the irony of my great passion for eating disorder awareness and my career choice has come into conversation quite a few times since i have returned to school. i’m a digital retoucher; i take photographs and i enhance them to my liking. i fell in love with the art of retouching when i found it to be an amazing (and healthy) outlet for my perfectionism tick, something i never would have guessed existed.
so, what? i fix colors, make composites, take out sensor dust; nothing wrong there. except that those are not the types of images that i really enjoy enhancing. the most fun i have is in model/beauty retouching; erasing skin imperfections, reforming limbs, smoothing skin down to plastic. i think i find it fun because i do it knowing it’s not real. it’s like building a barbie doll. is it possible that Matel doesn’t care that a real, live barbie would have to walk on all fours because they know how fake it is? i mean, it's just a toy. why don’t people compare themselves to anime? what about disney movies? (let’s be honest – what little girl didn’t want ariel’s crayola-red, perfectly set hair when she threw her head back out of chlorine-treated water?) it’s so blatantly fake, it just seems ridiculous to idolize it.
painters and cartoonists don't get reamed for creating false idealizations. photographs are analyzed and compared to because it used to be a still-frame of real life. now, photography is just as much distorted to please the artist’s eye as any other form of traditional art. don’t trust anything you see. every human being has hair, acne, scars, stretch marks, etcetera. retouching is done for purpose. it is done to create a work of art that is visually pleasing in a still-life setting: beautiful colors, bold lighting, a certain feeling that is set on print for life and never to be aged. how can you compare a human face/body to that?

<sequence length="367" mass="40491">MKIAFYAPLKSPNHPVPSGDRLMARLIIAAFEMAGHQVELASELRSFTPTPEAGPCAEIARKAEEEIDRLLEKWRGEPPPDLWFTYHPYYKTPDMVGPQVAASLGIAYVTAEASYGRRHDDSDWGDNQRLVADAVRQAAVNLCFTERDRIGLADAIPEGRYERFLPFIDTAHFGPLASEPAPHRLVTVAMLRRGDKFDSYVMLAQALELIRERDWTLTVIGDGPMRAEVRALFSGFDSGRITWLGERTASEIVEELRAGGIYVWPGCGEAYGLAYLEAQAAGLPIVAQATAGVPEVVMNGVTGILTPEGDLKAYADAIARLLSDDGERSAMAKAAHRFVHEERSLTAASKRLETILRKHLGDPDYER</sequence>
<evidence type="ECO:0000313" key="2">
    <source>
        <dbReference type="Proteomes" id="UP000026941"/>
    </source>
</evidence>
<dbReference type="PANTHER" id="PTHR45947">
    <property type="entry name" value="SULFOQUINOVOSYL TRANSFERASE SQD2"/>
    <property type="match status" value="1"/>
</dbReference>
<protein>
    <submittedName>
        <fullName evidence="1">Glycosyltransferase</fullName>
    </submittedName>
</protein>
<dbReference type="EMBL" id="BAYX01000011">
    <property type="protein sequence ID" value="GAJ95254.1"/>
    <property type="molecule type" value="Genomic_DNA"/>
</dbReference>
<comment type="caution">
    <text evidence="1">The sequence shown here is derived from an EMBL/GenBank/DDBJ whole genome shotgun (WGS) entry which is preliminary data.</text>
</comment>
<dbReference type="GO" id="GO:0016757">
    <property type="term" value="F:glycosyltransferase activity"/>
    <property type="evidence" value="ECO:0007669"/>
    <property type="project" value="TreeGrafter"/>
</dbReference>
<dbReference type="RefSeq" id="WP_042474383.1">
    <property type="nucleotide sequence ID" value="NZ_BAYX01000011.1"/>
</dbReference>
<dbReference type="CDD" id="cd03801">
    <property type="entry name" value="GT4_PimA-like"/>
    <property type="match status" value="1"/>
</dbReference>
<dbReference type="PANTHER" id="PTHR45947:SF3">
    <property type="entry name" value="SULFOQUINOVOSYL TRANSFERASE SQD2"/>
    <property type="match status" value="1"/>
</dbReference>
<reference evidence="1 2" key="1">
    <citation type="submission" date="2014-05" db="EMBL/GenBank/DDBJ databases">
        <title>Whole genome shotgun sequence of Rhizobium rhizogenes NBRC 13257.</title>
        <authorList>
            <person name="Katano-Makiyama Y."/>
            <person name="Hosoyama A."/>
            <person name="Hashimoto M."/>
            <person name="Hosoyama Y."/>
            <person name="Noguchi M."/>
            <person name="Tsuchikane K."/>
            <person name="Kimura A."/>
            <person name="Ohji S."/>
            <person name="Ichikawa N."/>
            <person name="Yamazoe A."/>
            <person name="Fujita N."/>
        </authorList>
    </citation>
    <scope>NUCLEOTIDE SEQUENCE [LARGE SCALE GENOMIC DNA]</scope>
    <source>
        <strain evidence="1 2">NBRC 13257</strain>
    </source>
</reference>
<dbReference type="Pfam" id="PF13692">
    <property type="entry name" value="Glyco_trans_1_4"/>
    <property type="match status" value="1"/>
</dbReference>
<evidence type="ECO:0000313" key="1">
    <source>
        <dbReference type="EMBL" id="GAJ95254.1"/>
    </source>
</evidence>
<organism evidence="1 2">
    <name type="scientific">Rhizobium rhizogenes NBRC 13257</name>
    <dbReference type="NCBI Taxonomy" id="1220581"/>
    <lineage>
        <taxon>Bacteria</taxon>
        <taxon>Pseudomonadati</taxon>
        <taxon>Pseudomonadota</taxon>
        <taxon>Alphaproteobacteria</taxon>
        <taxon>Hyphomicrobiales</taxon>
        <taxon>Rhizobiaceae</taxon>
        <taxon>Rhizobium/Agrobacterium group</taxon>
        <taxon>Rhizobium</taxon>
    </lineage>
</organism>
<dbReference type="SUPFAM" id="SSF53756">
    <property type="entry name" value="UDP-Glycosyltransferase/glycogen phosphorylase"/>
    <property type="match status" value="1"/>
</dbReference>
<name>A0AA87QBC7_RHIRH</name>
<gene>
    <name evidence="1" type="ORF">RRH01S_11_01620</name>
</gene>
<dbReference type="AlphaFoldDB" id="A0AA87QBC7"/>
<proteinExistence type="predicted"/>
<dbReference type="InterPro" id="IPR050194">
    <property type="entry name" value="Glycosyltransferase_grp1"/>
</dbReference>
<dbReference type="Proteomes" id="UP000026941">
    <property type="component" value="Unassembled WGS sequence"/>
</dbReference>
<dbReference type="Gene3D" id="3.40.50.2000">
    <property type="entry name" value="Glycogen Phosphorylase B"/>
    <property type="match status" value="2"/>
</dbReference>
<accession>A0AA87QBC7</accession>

when you look at a makeup ad and her skin is 98% flawless, it’s about a 20-40% blur layer, and maybe a noise layer to give the effect of skin texture - not to mention 7-30 layers of digital painting and adjustments. secret’s out, ladies: she ain’t born with it. no human is. but that’s not the point of the ad. the point isn’t even to show how good the makeup will make you look (even though they want you to think that). the raw point is to have you associate a beautifully made-up face with their product. that’s marketing for ya. i can’t even gaurentee that those models are made-up with their product, but i highly doubt it. and what’s it matter? those sparse, clumped lashes are just going to be multiplied, thickened, and cleaned up in photoshop, anyways.
take the following image for example. soak in the beauty. then rollover it to see the original. she is a gorgeous girl, but the makeup, the skin, the color... that's all digital airbrushing, folks. and thank god, because i think i would have been freaked out shooting her if she looked like this in real life.
i'm always fascinated when i look at retoucher’s websites with mouse-over before & after images. i try to look at the before, first, to see what i would change. the after usually suprises me by cutting of chunks of skin from thighs and upper arms that i didn’t find anything wrong with to begin with; they looked like human limbs. of course, when you go from the after back to the before, the before is suddenly very unattractive to the eye.
a photograph is a piece of art. sometimes, hours upon hours of work are put into perfecting it to the artist's eye, including the process of taking the photo itself. lighting it with thousands of dollars worth of equipment, finding the perfect location, the right colors, hair & makeup, etc. and then, after all is said and done, the model is frozen in time - never to age, never to be in a different light, never to fade.
it's about the shapes and form, and i love creating them. but i don't see these pictures as people. they're digital paintings that resemble people. no personality, no movement, just colors and shapes that are fun to look at. so really... where's the comparison?